DeSean is effectively neutralized for the majority of the game with this look. He’ll occasionally blow by someone that made a false step or mistake and make a huge play, but you won’t be able to count on that (especially against good competition – see the playoffs).

          Maclin will have press coverage on the other side, but shouldn’t require being doubled on every play. He’s capable of beating this look and running more complete route trees against this look than Jackson, but he’s certainly not some HOF talent that can single handed make the offense move. No, the offense is at maximum efficiency when both WR can beat this look on a fairly consistent basis.

          Put someone that can physically dominate a corner in press man, that runs good routes in short tight spaces and gets separation quickly AND can fight through traffic and pick up yards after the catch (think someone like TO) and now the offense can combat that look and actually is in a favorable matchup against such a look.

          Now the other team has to use LBs and safeties to guard the middle of the field and the hitch and the slant against a big guy that will catch the ball and stiff arm the CB to the ground and be off to the races. Now that they’re worried about that, things start to open up for McCoy. Once they’re looking for the WR on the slant and McCoy on the play action you add the TEs in and the offense really starts to hum.

          You’re losing DeSean’s ability to take it to the house once a game, but your gaining a dimension that allows you to consistently move the ball at will against the preferred method of defending our offense which opens up everything else, forces the defense to play you in a way that works to our advantage and not in a way that stifles what we do best. Also, you’re now gaining extra yards when McCoy breaks the first level and the WR can actually dominate the DB with a block.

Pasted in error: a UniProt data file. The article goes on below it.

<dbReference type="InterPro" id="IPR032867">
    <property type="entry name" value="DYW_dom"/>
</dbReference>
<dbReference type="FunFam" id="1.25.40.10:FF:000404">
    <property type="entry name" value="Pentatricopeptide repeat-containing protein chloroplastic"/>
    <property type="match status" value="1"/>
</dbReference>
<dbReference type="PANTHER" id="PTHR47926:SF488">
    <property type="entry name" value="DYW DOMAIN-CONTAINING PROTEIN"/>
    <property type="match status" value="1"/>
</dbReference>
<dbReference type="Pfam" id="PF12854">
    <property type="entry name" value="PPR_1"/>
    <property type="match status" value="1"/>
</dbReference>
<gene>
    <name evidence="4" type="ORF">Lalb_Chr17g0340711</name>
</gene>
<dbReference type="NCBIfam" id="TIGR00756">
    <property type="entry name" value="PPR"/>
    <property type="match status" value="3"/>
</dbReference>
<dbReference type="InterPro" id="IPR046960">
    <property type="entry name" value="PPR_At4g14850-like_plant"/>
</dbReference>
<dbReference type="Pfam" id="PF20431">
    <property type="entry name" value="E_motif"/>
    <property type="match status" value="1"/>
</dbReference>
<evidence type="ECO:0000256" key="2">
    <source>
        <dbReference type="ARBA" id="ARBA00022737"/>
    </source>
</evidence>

• Jernst

            The addition of Sproles is similarly geared towards beating this look we saw so often. He excels at beating man coverage with excellent short area quickness and getting open in a split second, once the balls in his hands he’s able to make someone miss in the open field and pick up the first or more. This is exactly what the Eagles lacked last year against single high man coverage.

            DeSean is not great at making people miss, he rarely takes off over the middle of the field and instead looks to get out of bounds as quick as possible. If he’s not running away from you he’s not effective. This eliminates areas of the field he can effectively attack and limits what defenders, particularly safeties and LBs have to worry about. He needs time to run across the field for 50+ yards for his speed to create the separation he needs. If you disrupt his release with a bump you add further to this time. If you dedicate the deep safety to staying over top, you can effectively take away his biggest asset. We need two WR that can challenge the center of the field and make plays in traffic and move the chains to make this dare the pass to beat you defense used against us obsolete.

          • Maggie